Metal Events / Roskill Rare Earth Conference, Hong Kong

Posted by admin at 3:55 PM on Nov 9, 2007


By Clint Cox

Over 100 delegates enjoyed two days of presentations and networking in Hong Kong on November 4-6. Representatives hailed from all corners of the globe and there were presentations from the UK, China, Japan, Australia, Canada, the US, and Russia.


Roskill opened the conference with an excellent description of the history of the Rare Earth market (Roskill has just released a 310-page document detailing the REE industry which is now available for purchase). They provided much in the way of perspective — even with today’s high prices, we are not yet approaching some stratospheric highs from the past. Also, it was made clear that the REE ratios in the ground do not reflect what the current market needs — described as “The poor hand that nature has dealt REE”. The question of whether current reserves are economic was also entertained. In addition, Roskill provided the most up-to-date projections in the industry, with demand projected to be at 185,000t by 2012. There will a significant shortfall in supply (approximately 50,000t) that will most likely have to come from markets outside China.

Balance was a key concept that was emphasized throughout the conference. There is the possibility that 250,000t of REE may have to be produced in order to provide the 185,000t of elements needed by the market by 2012. This is a reflection of the distribution of Rare Earths coming out of the ground. Also key is that China is becoming the key consumer as well as producer in the business. We were reminded that the REE market was flat from 2001-2004. If there is an economic downturn, how will the REE industry fare?

The view from the Shangri-La Hotel, where the Conference was held:


The environment also played a role in the conference. Although mining issues were certainly discussed, most environmental discussions revolved around the eco-solutions that REE provide. Hybrid cars, auto catalysts, motors used in wind power generation, compact fluorescent bulbs, and lighter materials all use REEs in one form or another.

Several Russian projects were put forward as possibilities for future supply. But, as many of the world projects, they are often in isolated locations that will require significant infrastructure and investment. However, Russia does seem to have some projects with very high REO percentages.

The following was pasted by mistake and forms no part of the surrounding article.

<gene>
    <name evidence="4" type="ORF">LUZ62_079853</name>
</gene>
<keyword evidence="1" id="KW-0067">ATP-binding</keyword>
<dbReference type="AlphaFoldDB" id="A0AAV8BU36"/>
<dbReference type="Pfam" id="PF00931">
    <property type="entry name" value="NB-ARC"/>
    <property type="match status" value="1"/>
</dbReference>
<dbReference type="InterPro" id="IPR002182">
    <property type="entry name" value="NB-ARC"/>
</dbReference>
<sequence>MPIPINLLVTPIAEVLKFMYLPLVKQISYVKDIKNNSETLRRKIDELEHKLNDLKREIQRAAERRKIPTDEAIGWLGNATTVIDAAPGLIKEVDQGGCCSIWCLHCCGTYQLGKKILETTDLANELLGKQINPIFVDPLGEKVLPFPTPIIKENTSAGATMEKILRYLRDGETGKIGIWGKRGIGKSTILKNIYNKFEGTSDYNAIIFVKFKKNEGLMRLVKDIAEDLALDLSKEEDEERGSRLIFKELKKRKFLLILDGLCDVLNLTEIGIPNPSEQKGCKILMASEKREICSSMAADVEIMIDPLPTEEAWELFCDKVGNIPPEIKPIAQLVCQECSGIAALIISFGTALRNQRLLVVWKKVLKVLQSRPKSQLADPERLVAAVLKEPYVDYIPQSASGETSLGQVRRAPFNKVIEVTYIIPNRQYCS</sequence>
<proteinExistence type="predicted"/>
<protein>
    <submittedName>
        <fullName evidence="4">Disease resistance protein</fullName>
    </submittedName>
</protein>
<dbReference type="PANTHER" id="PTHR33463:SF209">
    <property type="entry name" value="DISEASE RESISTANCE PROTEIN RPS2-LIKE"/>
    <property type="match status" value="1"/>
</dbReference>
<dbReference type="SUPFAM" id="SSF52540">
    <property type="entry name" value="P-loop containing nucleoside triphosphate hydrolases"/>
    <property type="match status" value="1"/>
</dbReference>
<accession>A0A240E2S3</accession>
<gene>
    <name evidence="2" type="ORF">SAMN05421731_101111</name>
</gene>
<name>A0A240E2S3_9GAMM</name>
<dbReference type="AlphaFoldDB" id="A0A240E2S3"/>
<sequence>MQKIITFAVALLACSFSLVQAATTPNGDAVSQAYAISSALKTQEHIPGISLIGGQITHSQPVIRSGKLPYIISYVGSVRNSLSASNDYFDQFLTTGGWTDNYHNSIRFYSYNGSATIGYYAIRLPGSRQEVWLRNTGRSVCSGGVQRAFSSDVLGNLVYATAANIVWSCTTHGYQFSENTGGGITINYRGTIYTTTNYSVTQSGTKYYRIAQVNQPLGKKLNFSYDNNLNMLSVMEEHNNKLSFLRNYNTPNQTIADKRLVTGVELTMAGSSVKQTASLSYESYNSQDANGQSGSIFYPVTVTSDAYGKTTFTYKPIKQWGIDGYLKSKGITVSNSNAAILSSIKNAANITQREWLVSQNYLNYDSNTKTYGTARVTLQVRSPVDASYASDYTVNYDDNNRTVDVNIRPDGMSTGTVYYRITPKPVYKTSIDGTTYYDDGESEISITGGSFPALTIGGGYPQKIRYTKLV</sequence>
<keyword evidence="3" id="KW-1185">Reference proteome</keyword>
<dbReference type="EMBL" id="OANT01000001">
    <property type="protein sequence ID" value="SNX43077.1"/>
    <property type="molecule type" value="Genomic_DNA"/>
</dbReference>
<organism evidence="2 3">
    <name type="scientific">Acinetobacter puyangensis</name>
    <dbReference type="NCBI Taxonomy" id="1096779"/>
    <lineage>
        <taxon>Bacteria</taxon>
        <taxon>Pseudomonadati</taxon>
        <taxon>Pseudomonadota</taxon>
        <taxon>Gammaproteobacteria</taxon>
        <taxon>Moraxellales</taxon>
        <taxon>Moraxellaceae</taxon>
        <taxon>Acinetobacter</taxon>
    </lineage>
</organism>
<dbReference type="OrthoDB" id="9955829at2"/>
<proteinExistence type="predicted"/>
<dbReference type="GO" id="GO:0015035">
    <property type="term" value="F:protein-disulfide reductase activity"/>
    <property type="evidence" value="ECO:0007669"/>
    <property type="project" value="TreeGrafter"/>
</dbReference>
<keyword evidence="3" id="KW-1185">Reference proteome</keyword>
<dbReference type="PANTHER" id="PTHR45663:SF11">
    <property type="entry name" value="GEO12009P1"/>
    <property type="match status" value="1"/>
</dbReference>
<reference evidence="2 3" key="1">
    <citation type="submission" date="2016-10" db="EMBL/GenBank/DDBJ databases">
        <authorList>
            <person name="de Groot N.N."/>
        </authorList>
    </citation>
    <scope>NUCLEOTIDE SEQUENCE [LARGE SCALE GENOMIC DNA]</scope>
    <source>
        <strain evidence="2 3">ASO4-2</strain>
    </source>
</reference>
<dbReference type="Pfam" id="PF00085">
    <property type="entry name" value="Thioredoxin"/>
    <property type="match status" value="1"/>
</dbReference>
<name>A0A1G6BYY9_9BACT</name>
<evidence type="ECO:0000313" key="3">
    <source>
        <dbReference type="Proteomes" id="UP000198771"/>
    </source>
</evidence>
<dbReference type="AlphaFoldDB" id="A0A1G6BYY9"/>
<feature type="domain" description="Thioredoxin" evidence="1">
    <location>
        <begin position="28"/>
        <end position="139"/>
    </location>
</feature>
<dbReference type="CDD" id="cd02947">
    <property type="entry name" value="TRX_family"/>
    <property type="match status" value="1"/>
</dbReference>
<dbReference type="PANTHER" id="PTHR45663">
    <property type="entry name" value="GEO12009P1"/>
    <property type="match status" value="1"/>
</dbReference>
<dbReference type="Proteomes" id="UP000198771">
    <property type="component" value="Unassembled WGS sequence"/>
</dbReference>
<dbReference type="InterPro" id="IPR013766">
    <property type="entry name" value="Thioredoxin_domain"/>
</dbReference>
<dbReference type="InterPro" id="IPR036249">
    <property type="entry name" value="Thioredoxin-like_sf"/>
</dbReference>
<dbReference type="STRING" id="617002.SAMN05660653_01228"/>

A South African project (which came as a surprise to many conference participants) was also mentioned.

Molycorp presented the details of “Project Phoenix”, which entails the restarting of the Mountain Pass mine in California. The separation plant at Mountain Pass was previously closed in 1998, and the mine placed on standby in 2002. There is hope that this past giant of the industry will take up part of the impending REE supply gap by 2012. Apparently all of the critical permits are in place, and they intend to resume mining in 2010/2011, with full operation in 2012. When fully operational, Molycorp may generate 17,500-20,000t per year from Mountain Pass.

Other mining companies that presented were Lynas Corporation, Great Western Minerals, and Arafura Resources. Lynas spoke briefly about Kangankunde as well as their Crown Polymetallic deposit, Great Western gave some information about their new Utah project, and Arafura explained the current status of Nolans Bore.

Hong Kong Harbor panorama:


There were several presenters of interest from China. We were made aware that Sichuan province (a significant REE mining area in China) is making efforts in three areas of its mining operations: environmental protection, safety, and consolidating mining rights (such as shutting down small secret mining operations). Also, they informed the attendees that they have been told to recommence mining operations immediately by Beijing — as they had ceased production for months. They now have until the remainder of the year (!) to make their quota of 21,000t or risk having their quota for 2008 reduced. Those picks and shovels better start shredding some rock in Sichuan!

Presenters from China also made it clear that Bayan Obo, the largest Rare Earth mine in the world (providing around 50% of world REE), is primarily an iron mine. The operators of the mine are much more concerned with the iron output, and because of this may shift production to a different (lower REE) location within the mining operation. Also, it was pointed out that only 10% of REEs are recovered from the current mining process — because of this the tailings are being researched as a secondary supply of REEs for the future.

As presented by Rhodia, the main drivers of the REE industry are auto catalysis, phosphors, magnets and glass polishing.

As a whole, the Conference was extremely worthwhile, and many of the industry’s most significant players were there. Kudos to Roskill and Metal Events for a fine Conference!